After putting together this HOWTO I began to understand why the words "pitfalls" and "caveats" are so often associated with benchmarking...
Or should I say Apples and PCs ? This is so obvious and such an old dispute that I won't go into any details. I doubt the time it takes to load Word on a Mac compared to an average Pentium is a real measure of anything. Likewise booting Linux and Windows NT, etc... Try as much as possible to compare identical machines with a single modification.
A single example will illustrate this very common mistake. One often reads in comp.os.linux.hardware the following or similar statement: "I just plugged in processor XYZ running at nnn MHz and now compiling the linux kernel only takes i minutes" (adjust XYZ, nnn and i as required). This is irritating, because no other information is given, i.e. we don't even know the amount of RAM, size of swap, other tasks running simultaneously, kernel version, modules selected, hard disk type, gcc version, etc... I recommend you use the LBT Report Form, which at least provides a standard information framework.
A well-known processor manufacturer once published results of benchmarks produced by a special, customized version of gcc. Ethical considerations apart, those results were meaningless, since 100% of the Linux community would go on using the standard version of gcc. The same goes for proprietary hardware. Benchmarking is much more useful when it deals with off-the-shelf hardware and free (in the GNU/GPL sense) software.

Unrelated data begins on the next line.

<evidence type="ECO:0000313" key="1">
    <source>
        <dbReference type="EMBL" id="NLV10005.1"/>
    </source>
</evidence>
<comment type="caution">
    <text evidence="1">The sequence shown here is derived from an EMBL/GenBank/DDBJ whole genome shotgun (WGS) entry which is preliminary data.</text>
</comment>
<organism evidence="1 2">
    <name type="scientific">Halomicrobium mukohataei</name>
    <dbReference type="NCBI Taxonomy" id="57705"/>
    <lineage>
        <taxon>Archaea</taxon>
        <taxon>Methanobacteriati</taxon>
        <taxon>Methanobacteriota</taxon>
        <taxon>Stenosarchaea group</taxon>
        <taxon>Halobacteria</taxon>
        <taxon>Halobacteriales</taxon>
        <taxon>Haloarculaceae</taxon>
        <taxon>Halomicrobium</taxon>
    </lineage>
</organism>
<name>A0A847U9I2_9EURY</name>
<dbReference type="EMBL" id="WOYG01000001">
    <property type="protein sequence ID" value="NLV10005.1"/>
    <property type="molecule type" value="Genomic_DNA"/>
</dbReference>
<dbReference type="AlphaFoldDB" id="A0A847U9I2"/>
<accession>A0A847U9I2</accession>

We are talking Linux, right ? So we should forget about benchmarks produced on other operating systems (this is a special case of the "Comparing apples and oranges" pitfall above). Also, if one is going to benchmark Web server performance, do not quote FPU performance and other irrelevant information. In such cases, less is more. Also, you do not need to mention the age of your cat, your mood while benchmarking, etc..
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